Page 8 - AquaRay

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Before the emergence of high power LEDs, the aquarist would
have had a fairly easy decision to make on whether to use metal
halide or fluorescent lighting as they each have very clear and
different advantages/disadvantages. LED lighting is now able to
outperform these technologies in most cases, but there are
still impor tant considerations to take into account.
A fluorescent tube is a low pressure mercury
vapour held in a glass tube.When a large
voltage is applied across this tube it causes
the gas to become a plasma which emits
shor t wave UV light.The glass tube has a
phosphor coating which fluoresces to
conver t the UV light to visible light.
The advantage of this technology is that
it is quite energy efficient (around 70-
100lm/W) and is available with fairly low
power consumption (usually 18-80W).
However, light is thrown in all directions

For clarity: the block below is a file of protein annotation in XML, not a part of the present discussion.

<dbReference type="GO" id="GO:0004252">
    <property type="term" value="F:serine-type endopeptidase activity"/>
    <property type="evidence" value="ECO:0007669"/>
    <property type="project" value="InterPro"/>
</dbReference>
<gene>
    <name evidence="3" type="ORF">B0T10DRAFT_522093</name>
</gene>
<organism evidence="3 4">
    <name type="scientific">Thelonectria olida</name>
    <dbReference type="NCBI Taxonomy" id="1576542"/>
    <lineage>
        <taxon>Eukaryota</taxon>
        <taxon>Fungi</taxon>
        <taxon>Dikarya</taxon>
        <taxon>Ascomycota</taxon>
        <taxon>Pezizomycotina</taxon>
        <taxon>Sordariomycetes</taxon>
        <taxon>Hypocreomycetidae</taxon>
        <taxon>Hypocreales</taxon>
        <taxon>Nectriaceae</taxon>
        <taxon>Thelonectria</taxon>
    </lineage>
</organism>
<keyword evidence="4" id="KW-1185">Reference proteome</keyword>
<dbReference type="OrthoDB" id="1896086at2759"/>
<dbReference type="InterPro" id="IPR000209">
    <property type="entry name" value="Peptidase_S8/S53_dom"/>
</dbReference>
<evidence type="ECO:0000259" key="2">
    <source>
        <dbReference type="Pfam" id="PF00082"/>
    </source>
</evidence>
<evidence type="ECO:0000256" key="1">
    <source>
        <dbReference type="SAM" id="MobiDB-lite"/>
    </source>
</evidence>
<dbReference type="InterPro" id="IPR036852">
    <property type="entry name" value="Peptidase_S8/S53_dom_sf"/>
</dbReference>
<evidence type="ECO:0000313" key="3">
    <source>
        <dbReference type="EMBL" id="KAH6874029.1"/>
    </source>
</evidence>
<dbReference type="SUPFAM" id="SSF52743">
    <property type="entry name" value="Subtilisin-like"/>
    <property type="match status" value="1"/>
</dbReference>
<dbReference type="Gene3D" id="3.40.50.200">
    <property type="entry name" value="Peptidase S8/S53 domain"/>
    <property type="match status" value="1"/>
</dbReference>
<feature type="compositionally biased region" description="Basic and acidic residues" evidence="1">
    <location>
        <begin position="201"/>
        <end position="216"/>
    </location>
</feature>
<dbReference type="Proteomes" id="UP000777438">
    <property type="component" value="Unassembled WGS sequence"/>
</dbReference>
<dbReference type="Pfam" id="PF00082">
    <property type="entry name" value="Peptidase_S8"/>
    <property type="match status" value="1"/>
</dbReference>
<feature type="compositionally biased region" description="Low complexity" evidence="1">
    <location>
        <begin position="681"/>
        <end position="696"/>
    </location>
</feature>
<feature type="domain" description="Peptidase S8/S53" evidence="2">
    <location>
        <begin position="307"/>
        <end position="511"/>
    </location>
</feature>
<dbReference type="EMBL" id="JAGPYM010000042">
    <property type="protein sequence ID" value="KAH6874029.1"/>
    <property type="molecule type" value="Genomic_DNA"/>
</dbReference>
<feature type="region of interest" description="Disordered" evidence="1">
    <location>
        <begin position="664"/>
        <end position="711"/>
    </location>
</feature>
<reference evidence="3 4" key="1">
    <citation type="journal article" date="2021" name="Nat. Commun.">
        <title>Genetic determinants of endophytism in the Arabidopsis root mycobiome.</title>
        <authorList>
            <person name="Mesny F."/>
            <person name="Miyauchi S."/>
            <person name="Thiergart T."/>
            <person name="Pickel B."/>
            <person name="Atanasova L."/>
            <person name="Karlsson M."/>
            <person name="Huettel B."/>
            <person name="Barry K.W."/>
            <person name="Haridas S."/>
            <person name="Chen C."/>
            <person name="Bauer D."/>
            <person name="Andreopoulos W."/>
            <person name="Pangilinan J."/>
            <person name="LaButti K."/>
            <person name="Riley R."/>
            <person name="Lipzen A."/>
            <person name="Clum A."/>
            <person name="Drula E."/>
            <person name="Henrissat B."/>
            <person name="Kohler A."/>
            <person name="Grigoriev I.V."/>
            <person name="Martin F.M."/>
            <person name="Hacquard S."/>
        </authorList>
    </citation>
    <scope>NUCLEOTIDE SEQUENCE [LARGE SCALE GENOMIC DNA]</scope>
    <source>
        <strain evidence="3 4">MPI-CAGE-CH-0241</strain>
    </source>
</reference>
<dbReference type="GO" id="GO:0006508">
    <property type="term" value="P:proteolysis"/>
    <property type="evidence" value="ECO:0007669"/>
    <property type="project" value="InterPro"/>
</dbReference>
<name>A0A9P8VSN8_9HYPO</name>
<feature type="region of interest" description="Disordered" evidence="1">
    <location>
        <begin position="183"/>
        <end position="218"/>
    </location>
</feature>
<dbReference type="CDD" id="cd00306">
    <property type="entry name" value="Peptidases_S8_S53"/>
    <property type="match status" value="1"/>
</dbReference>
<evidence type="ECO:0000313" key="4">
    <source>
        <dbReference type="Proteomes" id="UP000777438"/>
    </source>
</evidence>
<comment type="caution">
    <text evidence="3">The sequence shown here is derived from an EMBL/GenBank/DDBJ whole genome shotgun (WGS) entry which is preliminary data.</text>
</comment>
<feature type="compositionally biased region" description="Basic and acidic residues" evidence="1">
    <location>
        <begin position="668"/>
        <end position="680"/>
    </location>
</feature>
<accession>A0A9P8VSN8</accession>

and so an inefficient reflector is needed to
direct the light into the aquarium.This
reflector will also direct heat into the water.
Over the years it has proven to be an
acceptable way to light an aquarium, however
the quality of the light is not that great as the
white light produced has a very broken spectrum.
This spectrum also degrades fur ther as the
phosphor breaks down due to the heat of the
plasma.This results in a need for regular lamp
changes which of course costs money.There is
also a safety issue with this technology as it
means having mains voltage over the tank, with
the associated risks of electric shock, and the
lamps are fragile glass and can break easily.
Broken glass in itself is dangerous, but a
breakage can also release mercury and
phosphor powder, potentially poisoning your
Practically speaking, there are lots of fittings of
varying sizes available and whilst they can be
dimmed, this requires special equipment which
is quite expensive and rarely seen in the hobby.
They can be installed in a variety of ways
including tank mounting, suspending from the
ceiling and fitting within a hood.
3 What types of lighting
are available?
There are three main types of lighting that can be used on
aquaria - fluorescent, metal halide and LED.
Occasionally another type will emerge (plasma lighting for
example) but the three types listed above are the main
staples for most aquarists